How universities and business schools can develop a strong organisational culture

Business Impact: How universities and business schools can develop a strong organisational culture
Business Impact: How universities and business schools can develop a strong organisational culture

The essence of an educational institution resides in its organisational culture, epitomising the manner in which individuals toil, cooperate and acquire knowledge within its domain. A robust and affirmative cultural environment not only bolsters the spirits of staff members but also significantly influences the calibre of education dispensed to learners. This article delves into the significance of working culture, particularly within educational spheres, and proposes pragmatic guidance for constructing and perpetuating such a paramount element.

What makes a strong organisational culture?

To begin with, here are the salient features of a strong organisational culture:

Inclusive and servant leadership: The cultivation of an atmosphere rooted in inclusivity and servant leadership constitutes a pivotal aspect within the realm of educational establishments. It is imperative that leaders set forth an exemplary sense of empathy, humility and dedication to serving both faculty and students. Through this approach, one can foster belonging and encourage collaboration among all stakeholders.

Evidence-based dialogue: The promotion of evidence-based dialogue stands as a safeguard to ensure that decisions are made using objective data and critical thinking rather than arbitrary judgments. Not only does this instil a profound sense of confidence in the decision-making process, but it also serves as a catalyst for fostering a culture centred around constant improvement.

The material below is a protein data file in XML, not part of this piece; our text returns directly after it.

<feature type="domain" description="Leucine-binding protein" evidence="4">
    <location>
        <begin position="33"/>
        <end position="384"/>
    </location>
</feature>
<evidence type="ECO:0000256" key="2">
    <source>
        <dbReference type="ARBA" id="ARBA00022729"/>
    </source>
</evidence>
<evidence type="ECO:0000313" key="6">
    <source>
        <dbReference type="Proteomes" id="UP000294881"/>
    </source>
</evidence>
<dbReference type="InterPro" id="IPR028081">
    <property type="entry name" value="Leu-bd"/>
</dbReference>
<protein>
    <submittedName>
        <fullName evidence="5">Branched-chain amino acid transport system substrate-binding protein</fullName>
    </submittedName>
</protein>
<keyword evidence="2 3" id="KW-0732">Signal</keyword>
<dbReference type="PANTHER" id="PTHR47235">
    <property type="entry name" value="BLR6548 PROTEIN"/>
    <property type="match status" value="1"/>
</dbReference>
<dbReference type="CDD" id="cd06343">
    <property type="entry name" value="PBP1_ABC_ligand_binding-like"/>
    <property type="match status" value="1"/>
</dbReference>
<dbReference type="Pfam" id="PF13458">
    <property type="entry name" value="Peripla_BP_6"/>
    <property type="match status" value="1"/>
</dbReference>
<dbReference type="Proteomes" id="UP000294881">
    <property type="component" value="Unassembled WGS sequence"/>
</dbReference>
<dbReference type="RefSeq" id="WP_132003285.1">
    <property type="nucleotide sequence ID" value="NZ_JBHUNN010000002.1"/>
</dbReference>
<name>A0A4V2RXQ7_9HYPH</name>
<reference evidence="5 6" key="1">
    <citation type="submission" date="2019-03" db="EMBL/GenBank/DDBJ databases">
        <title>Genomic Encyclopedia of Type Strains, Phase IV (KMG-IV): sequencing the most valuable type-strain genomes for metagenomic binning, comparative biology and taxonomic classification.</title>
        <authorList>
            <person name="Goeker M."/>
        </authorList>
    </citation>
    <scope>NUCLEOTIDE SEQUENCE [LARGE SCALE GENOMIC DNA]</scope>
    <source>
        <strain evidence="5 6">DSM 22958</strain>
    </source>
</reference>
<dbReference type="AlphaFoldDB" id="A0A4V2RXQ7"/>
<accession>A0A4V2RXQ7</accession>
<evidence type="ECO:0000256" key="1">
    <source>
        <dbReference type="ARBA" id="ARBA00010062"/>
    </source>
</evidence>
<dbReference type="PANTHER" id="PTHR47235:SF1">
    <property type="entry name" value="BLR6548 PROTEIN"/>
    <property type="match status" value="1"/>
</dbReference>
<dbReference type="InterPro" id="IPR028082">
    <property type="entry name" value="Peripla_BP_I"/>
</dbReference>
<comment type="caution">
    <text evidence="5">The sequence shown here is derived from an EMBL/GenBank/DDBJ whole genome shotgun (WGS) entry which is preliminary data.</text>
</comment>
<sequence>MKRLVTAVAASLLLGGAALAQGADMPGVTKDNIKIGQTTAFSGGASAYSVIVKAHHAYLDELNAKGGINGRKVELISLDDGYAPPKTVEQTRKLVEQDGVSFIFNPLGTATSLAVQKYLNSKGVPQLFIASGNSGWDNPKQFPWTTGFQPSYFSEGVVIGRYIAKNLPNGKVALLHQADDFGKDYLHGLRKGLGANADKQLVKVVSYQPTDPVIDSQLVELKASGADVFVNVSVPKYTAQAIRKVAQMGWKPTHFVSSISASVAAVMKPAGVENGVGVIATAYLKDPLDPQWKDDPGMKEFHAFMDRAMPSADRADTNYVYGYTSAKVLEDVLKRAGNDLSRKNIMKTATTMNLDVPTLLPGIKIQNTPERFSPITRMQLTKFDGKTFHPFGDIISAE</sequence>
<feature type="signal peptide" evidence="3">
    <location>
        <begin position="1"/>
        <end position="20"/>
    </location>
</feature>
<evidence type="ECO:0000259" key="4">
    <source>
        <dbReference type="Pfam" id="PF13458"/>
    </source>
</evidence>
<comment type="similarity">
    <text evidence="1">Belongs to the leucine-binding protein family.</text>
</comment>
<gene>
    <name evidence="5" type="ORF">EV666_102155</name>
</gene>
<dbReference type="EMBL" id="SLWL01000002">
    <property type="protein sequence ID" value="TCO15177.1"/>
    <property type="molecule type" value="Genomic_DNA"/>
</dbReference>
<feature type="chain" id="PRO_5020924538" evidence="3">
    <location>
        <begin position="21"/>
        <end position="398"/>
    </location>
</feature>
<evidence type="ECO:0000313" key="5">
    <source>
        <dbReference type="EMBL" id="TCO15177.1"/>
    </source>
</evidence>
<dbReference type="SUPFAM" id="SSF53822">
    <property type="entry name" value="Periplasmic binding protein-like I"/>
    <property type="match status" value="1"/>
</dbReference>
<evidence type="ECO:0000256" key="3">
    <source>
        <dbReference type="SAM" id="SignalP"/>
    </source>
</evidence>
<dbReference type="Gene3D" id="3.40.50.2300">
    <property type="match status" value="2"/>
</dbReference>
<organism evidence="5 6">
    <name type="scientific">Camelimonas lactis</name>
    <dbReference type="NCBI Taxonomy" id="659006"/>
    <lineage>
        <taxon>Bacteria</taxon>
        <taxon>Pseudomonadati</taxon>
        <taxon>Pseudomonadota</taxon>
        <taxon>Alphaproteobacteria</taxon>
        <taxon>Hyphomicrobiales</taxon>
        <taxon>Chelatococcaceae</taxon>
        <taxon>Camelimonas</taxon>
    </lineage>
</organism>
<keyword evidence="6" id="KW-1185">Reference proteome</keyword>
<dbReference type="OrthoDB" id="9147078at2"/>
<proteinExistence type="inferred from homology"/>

Openness and transparency: An organisational culture that espouses openness and transparency champions open communication, as well as the provision of information in an uninhibited manner. This principle contributes towards building trust among faculty, students and other key stakeholders. Furthermore, the practice of openness allows for constructive feedback which forms an indispensable component in facilitating substantial growth. 

Fairness, equality and inclusivity: Ensuring fairness, equality and inclusivity is crucial within institutions. It is important to embrace diversity and create an environment where all voices are respected and valued. This fosters an dynamic learning atmosphere.

Win-win scenarios: When making decisions, it is beneficial to seek solutions that benefit everyone involved, rather than taking a zero-sum approach. Striving for win-win scenarios encourages cooperation and collaboration among all stakeholders.

Trust and empathy: Trust plays a role in cultivating an institutional culture. Building trust among faculty, students and other members of the community creates an environment. Empathy goes hand in hand with trust and allows individuals to better understand each other’s perspectives and needs.

Objectivity: Objectivity should be promoted throughout an institution’s operations. Evaluations and decisions should be based on information, rather than personal biases or preferences. This approach guarantees fairness and consistency.

Mentorship and coaching: Implement mentorship and coaching initiatives to support development. Seasoned team members can assist newcomers in navigating the organisation and honing their skills. This not only benefits employees, but also strengthens the overall learning culture.

Adaptability: Educational institutions often find themselves reliant on a number of government and regulatory bodies. They should always demonstrate adaptability in response to evolving needs and circumstances. Cultivating a culture that embraces change and innovation is crucial for long-term success.